“Last week in the hospital,” Harris begins speaking in a low, quiet voice, “they found a cancer.” He touches his chest with his left hand and continues, “It’s probably been growing for years,” he whispers and covers his mouth with his fingers.
David’s eyes freeze on his father. Here he sits: this complex, brilliant man, yet a man so shallow in his emotional expression that not once in the past thirty years has he told his son that he loved him, and not once since David was a boy has Harris truly kissed — or even embraced — him in open affection. This man, so smart and so alone, now faces his death and all that David can wonder at is his divided feelings about his father. The times when Harris’ absent-minded neglect twisted the muscles in David’s belly, the times when he wished his father would die — all the episodes rise and fade with the tide of guilt and anger that floods through him because in thirty-nine years Harris has done nothing to breach the emotional dams separating their lives. These are the things David wants to shout at his father. But he cannot. Instead he inflates some cocked notion of developmental knowledge in the air. Damnit, it was his father’s duty to resolve all this pain. Long ago. Decades back. To smash the dams and carry them both to safety from the flood that threatened them now. “I’m sorry,” David says after enough time has passed to make the utterance of even a few words somehow acceptable.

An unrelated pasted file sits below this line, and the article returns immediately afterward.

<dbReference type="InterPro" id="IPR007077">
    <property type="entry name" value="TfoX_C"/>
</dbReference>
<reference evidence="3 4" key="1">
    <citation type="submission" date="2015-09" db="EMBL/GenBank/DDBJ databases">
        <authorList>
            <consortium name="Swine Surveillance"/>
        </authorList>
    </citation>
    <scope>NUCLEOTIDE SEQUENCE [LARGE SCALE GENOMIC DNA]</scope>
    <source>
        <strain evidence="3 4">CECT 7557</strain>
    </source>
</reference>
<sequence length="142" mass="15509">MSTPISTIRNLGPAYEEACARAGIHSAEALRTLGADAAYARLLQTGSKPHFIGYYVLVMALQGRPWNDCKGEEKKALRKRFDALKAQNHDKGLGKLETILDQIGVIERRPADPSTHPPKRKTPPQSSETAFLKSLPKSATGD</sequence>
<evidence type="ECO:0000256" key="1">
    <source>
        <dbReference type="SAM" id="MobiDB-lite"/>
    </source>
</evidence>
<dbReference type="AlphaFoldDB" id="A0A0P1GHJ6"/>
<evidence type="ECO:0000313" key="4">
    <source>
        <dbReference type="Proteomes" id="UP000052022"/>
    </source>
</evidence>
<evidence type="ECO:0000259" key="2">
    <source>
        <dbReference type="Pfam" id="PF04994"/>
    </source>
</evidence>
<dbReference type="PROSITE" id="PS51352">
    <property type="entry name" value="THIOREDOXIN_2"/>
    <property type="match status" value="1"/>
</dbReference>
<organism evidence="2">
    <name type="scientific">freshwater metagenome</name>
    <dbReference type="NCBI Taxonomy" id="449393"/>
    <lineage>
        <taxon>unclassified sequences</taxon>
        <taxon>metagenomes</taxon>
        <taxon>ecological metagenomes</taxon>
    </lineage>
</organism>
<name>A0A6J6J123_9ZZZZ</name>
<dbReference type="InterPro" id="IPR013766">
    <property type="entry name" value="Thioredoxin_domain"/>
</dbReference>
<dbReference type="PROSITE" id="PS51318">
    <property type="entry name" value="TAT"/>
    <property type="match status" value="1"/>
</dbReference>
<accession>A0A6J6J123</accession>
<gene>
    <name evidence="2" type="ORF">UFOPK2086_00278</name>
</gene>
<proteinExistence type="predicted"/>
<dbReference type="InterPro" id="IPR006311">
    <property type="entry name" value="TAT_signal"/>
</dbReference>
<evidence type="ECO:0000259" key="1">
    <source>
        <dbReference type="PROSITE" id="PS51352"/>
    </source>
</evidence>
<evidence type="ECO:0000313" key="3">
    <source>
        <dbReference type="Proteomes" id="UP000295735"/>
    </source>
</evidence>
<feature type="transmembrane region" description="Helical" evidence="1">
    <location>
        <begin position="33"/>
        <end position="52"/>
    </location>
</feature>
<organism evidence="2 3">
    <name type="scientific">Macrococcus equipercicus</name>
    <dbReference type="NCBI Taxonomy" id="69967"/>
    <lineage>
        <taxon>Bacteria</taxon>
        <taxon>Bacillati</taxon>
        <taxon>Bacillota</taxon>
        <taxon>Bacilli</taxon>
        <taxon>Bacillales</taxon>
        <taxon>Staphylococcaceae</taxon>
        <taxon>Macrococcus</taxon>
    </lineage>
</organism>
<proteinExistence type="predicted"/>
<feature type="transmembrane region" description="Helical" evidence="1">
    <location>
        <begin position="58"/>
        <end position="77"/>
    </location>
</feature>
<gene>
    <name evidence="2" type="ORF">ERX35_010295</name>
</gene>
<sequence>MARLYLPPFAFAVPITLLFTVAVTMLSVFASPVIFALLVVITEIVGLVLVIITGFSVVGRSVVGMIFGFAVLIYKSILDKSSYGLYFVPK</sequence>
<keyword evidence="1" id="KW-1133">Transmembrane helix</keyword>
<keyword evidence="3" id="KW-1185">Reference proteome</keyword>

Harris waves a hand and leans forward a little from the pillows. “They’ve given me six weeks,” he says in a low voice. “Maybe twelve.”
David looks at him and narrows his eyes. “Too bad; I’ve got to be home by Monday.” The well of his anger bubbles beneath every word. “We’ve got ‘til tomorrow afternoon together. Until I catch my flight.”
The toilet flushes and Catrina struggles with the bathroom doorknob. After a moment she joins them in the living room, her skin freshly washed, stretched loosely over the bones in her face.
“You’ve told him?” she asks, looking at her son then back to Harris.